The Real Reason WFAN Dropped the Mets

The Mets have no one to blame but themselves.

Not just for another season in the red, their fifth consecutive season below .500 – way below .500 – but for the recent decision by WFAN, their official flagship radio station of the past 26 years, to not renew their contract to carry Mets games to make a deal with their crosstown rival Yankees.

Essentially, WFAN filed for a divorce.

Of course, any corporate decision made anywhere in this country, arguably the world, is ruled by money, but in this case it was also hinged by wins and losses. As in mostly wins by the Yankees, and losses by the Mets.

WFAN waved goodbye because for the past 26 years, the Yankees have won way more games than the Mets, and that translates to more money in the till, but more so, the Yankees have played way more games in the postseason than the Mets, and that’s where the really big bucks accumulate. More games – more postseason games – means more airtime, more commercial time, more revenue, more exposure overall, and so on.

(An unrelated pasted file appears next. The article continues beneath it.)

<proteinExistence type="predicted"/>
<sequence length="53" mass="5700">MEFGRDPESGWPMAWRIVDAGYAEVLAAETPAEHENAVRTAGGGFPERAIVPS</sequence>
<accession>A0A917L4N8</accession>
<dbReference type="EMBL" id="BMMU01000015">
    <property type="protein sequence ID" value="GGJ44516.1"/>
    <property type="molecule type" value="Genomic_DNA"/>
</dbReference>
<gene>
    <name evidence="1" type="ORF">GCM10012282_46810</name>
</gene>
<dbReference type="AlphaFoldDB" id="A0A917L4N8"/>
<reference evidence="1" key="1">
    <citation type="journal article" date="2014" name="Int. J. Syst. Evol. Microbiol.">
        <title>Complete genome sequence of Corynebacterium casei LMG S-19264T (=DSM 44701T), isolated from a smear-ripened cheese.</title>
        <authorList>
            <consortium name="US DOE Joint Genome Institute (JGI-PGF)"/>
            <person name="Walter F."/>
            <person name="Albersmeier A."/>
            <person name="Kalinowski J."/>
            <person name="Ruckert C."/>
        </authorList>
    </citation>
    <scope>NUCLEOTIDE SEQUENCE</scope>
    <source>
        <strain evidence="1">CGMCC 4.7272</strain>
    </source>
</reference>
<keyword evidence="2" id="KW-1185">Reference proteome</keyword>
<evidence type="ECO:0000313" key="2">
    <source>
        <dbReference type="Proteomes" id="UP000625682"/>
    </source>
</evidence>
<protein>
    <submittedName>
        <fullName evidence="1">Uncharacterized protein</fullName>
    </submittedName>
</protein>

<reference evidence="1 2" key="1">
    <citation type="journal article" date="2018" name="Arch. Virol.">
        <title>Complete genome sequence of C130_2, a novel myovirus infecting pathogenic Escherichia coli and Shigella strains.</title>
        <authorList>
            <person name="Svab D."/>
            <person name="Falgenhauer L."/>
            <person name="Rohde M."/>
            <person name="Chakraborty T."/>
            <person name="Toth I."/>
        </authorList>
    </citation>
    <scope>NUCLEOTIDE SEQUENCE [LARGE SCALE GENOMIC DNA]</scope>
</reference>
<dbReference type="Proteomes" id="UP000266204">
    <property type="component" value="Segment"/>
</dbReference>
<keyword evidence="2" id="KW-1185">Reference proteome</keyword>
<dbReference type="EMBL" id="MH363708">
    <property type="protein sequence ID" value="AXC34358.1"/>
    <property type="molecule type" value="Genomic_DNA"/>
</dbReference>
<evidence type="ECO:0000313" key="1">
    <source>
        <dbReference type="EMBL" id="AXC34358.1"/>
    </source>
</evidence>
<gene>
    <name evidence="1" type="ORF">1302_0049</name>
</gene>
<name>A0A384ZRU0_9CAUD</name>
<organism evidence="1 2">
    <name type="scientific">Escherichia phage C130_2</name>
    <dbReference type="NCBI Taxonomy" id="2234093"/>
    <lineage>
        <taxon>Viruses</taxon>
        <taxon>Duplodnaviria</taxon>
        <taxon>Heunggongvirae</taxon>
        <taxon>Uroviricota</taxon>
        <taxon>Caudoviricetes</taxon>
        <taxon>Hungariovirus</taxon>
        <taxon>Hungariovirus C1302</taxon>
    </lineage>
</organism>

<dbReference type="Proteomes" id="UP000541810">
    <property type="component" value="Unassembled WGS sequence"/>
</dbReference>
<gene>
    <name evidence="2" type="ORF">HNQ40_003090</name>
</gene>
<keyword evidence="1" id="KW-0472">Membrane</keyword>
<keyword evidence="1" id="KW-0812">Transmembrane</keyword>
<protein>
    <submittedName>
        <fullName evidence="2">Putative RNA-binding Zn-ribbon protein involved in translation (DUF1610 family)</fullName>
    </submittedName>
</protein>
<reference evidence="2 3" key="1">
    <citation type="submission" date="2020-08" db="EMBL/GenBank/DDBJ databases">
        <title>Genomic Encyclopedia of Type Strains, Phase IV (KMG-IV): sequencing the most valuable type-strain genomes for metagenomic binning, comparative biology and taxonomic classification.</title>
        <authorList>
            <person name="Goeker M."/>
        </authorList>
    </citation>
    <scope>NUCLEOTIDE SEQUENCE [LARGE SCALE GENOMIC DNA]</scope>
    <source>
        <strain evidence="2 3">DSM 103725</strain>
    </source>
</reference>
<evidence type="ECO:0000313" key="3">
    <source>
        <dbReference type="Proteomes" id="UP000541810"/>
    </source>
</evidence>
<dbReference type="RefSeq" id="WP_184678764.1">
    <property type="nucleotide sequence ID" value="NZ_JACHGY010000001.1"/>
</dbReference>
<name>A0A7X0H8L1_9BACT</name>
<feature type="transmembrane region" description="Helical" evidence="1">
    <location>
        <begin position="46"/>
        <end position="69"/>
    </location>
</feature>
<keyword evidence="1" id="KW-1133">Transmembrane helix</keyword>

When the Mets season is over, as it has been frequently in the last half-decade with the final pitch of the regular season, they’re left with filling airtime at night with the likes of Steve Somers. Now who doesn’t like schmoozing with Steve Somers, we grant you, an infectious listen, no doubt. But if you’re in the postseason, as the Yankees generally are – even with this season’s conclusion in doubt – those extra games can rake in much more revenue than The Schmoozer (sorry, Steve).

There are some who might believe that WFAN switched because Mike Francesca, their popular afternoon host, is an unabashed Yankees fan, but nothing could be further from the truth. Mr. Miked Up has been a Yankee rooter his entire life, and certainly the entire 26-year run of the Mets “on the FAN,” but that didn’t initiate any contractual changes during this time.